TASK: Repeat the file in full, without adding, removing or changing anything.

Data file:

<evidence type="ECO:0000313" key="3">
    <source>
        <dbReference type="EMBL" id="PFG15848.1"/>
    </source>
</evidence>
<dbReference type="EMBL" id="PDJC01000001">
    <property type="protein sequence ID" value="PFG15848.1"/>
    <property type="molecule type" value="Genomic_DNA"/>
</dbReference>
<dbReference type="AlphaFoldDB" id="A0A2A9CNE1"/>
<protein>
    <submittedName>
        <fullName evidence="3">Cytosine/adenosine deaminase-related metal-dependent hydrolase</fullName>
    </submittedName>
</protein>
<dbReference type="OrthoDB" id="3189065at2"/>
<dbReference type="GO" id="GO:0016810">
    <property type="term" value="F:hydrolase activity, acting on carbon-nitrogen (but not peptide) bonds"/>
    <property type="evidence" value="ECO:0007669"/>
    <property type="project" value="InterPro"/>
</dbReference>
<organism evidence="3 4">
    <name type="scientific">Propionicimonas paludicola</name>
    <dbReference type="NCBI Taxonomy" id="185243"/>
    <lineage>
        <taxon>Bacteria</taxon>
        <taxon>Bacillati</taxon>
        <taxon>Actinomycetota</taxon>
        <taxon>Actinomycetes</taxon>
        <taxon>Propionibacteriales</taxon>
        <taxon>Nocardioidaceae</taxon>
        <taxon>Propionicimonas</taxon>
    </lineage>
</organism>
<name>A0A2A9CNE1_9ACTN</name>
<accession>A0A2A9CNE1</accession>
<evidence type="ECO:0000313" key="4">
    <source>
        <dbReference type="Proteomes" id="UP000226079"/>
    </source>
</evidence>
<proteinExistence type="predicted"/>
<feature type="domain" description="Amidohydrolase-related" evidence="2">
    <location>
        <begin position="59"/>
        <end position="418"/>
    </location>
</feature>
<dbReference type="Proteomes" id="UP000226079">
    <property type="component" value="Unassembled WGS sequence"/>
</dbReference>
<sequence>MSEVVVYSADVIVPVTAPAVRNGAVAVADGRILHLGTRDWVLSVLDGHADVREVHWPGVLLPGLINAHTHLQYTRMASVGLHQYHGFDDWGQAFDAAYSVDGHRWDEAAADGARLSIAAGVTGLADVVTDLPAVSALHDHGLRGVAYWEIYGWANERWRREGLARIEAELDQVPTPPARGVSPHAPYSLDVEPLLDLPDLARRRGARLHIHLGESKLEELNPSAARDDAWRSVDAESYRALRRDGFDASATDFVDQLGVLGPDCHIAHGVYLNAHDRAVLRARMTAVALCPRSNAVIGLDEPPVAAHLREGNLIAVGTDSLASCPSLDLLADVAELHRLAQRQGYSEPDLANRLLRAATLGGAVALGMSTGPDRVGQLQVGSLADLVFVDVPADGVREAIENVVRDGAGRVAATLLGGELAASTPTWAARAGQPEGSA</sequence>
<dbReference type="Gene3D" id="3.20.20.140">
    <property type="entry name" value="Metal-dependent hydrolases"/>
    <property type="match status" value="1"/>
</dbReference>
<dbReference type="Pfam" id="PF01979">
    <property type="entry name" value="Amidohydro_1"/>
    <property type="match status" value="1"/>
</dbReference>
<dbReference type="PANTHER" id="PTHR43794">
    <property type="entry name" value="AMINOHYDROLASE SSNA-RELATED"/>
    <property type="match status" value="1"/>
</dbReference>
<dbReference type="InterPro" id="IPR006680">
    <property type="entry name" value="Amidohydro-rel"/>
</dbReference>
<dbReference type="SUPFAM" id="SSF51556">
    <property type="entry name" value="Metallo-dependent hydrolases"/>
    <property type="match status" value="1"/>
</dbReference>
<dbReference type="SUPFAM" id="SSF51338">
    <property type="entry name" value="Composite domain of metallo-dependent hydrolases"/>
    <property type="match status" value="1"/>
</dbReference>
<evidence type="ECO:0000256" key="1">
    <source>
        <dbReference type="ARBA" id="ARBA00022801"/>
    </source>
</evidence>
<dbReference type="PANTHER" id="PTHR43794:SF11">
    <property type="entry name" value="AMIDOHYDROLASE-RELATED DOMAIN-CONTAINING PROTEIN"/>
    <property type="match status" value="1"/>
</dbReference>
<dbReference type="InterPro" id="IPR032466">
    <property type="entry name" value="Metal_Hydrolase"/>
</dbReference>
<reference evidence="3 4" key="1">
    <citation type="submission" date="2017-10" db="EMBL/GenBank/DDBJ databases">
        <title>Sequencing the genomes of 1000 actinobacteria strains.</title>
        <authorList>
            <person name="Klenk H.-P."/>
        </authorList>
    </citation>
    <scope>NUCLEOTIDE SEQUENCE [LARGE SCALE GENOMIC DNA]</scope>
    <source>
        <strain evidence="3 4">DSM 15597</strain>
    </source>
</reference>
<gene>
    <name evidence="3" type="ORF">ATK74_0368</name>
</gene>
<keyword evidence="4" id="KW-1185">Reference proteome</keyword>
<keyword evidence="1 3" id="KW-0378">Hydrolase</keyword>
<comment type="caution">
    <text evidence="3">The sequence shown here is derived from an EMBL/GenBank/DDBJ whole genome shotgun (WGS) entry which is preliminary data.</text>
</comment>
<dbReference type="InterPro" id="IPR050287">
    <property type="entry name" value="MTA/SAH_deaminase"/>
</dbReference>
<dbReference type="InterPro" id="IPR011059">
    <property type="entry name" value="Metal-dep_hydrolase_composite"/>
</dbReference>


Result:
<evidence type="ECO:0000313" key="3">
    <source>
        <dbReference type="EMBL" id="PFG15848.1"/>
    </source>
</evidence>
<dbReference type="EMBL" id="PDJC01000001">
    <property type="protein sequence ID" value="PFG15848.1"/>
    <property type="molecule type" value="Genomic_DNA"/>
</dbReference>
<dbReference type="AlphaFoldDB" id="A0A2A9CNE1"/>
<protein>
    <submittedName>
        <fullName evidence="3">Cytosine/adenosine deaminase-related metal-dependent hydrolase</fullName>
    </submittedName>
</protein>
<dbReference type="OrthoDB" id="3189065at2"/>
<dbReference type="GO" id="GO:0016810">
    <property type="term" value="F:hydrolase activity, acting on carbon-nitrogen (but not peptide) bonds"/>
    <property type="evidence" value="ECO:0007669"/>
    <property type="project" value="InterPro"/>
</dbReference>
<organism evidence="3 4">
    <name type="scientific">Propionicimonas paludicola</name>
    <dbReference type="NCBI Taxonomy" id="185243"/>
    <lineage>
        <taxon>Bacteria</taxon>
        <taxon>Bacillati</taxon>
        <taxon>Actinomycetota</taxon>
        <taxon>Actinomycetes</taxon>
        <taxon>Propionibacteriales</taxon>
        <taxon>Nocardioidaceae</taxon>
        <taxon>Propionicimonas</taxon>
    </lineage>
</organism>
<name>A0A2A9CNE1_9ACTN</name>
<accession>A0A2A9CNE1</accession>
<evidence type="ECO:0000313" key="4">
    <source>
        <dbReference type="Proteomes" id="UP000226079"/>
    </source>
</evidence>
<proteinExistence type="predicted"/>
<feature type="domain" description="Amidohydrolase-related" evidence="2">
    <location>
        <begin position="59"/>
        <end position="418"/>
    </location>
</feature>
<dbReference type="Proteomes" id="UP000226079">
    <property type="component" value="Unassembled WGS sequence"/>
</dbReference>
<sequence>MSEVVVYSADVIVPVTAPAVRNGAVAVADGRILHLGTRDWVLSVLDGHADVREVHWPGVLLPGLINAHTHLQYTRMASVGLHQYHGFDDWGQAFDAAYSVDGHRWDEAAADGARLSIAAGVTGLADVVTDLPAVSALHDHGLRGVAYWEIYGWANERWRREGLARIEAELDQVPTPPARGVSPHAPYSLDVEPLLDLPDLARRRGARLHIHLGESKLEELNPSAARDDAWRSVDAESYRALRRDGFDASATDFVDQLGVLGPDCHIAHGVYLNAHDRAVLRARMTAVALCPRSNAVIGLDEPPVAAHLREGNLIAVGTDSLASCPSLDLLADVAELHRLAQRQGYSEPDLANRLLRAATLGGAVALGMSTGPDRVGQLQVGSLADLVFVDVPADGVREAIENVVRDGAGRVAATLLGGELAASTPTWAARAGQPEGSA</sequence>
<dbReference type="Gene3D" id="3.20.20.140">
    <property type="entry name" value="Metal-dependent hydrolases"/>
    <property type="match status" value="1"/>
</dbReference>
<dbReference type="Pfam" id="PF01979">
    <property type="entry name" value="Amidohydro_1"/>
    <property type="match status" value="1"/>
</dbReference>
<dbReference type="PANTHER" id="PTHR43794">
    <property type="entry name" value="AMINOHYDROLASE SSNA-RELATED"/>
    <property type="match status" value="1"/>
</dbReference>
<dbReference type="InterPro" id="IPR006680">
    <property type="entry name" value="Amidohydro-rel"/>
</dbReference>
<dbReference type="SUPFAM" id="SSF51556">
    <property type="entry name" value="Metallo-dependent hydrolases"/>
    <property type="match status" value="1"/>
</dbReference>
<dbReference type="SUPFAM" id="SSF51338">
    <property type="entry name" value="Composite domain of metallo-dependent hydrolases"/>
    <property type="match status" value="1"/>
</dbReference>
<evidence type="ECO:0000256" key="1">
    <source>
        <dbReference type="ARBA" id="ARBA00022801"/>
    </source>
</evidence>
<dbReference type="PANTHER" id="PTHR43794:SF11">
    <property type="entry name" value="AMIDOHYDROLASE-RELATED DOMAIN-CONTAINING PROTEIN"/>
    <property type="match status" value="1"/>
</dbReference>
<dbReference type="InterPro" id="IPR032466">
    <property type="entry name" value="Metal_Hydrolase"/>
</dbReference>
<reference evidence="3 4" key="1">
    <citation type="submission" date="2017-10" db="EMBL/GenBank/DDBJ databases">
        <title>Sequencing the genomes of 1000 actinobacteria strains.</title>
        <authorList>
            <person name="Klenk H.-P."/>
        </authorList>
    </citation>
    <scope>NUCLEOTIDE SEQUENCE [LARGE SCALE GENOMIC DNA]</scope>
    <source>
        <strain evidence="3 4">DSM 15597</strain>
    </source>
</reference>
<gene>
    <name evidence="3" type="ORF">ATK74_0368</name>
</gene>
<keyword evidence="4" id="KW-1185">Reference proteome</keyword>
<keyword evidence="1 3" id="KW-0378">Hydrolase</keyword>
<comment type="caution">
    <text evidence="3">The sequence shown here is derived from an EMBL/GenBank/DDBJ whole genome shotgun (WGS) entry which is preliminary data.</text>
</comment>
<dbReference type="InterPro" id="IPR050287">
    <property type="entry name" value="MTA/SAH_deaminase"/>
</dbReference>
<dbReference type="InterPro" id="IPR011059">
    <property type="entry name" value="Metal-dep_hydrolase_composite"/>
</dbReference>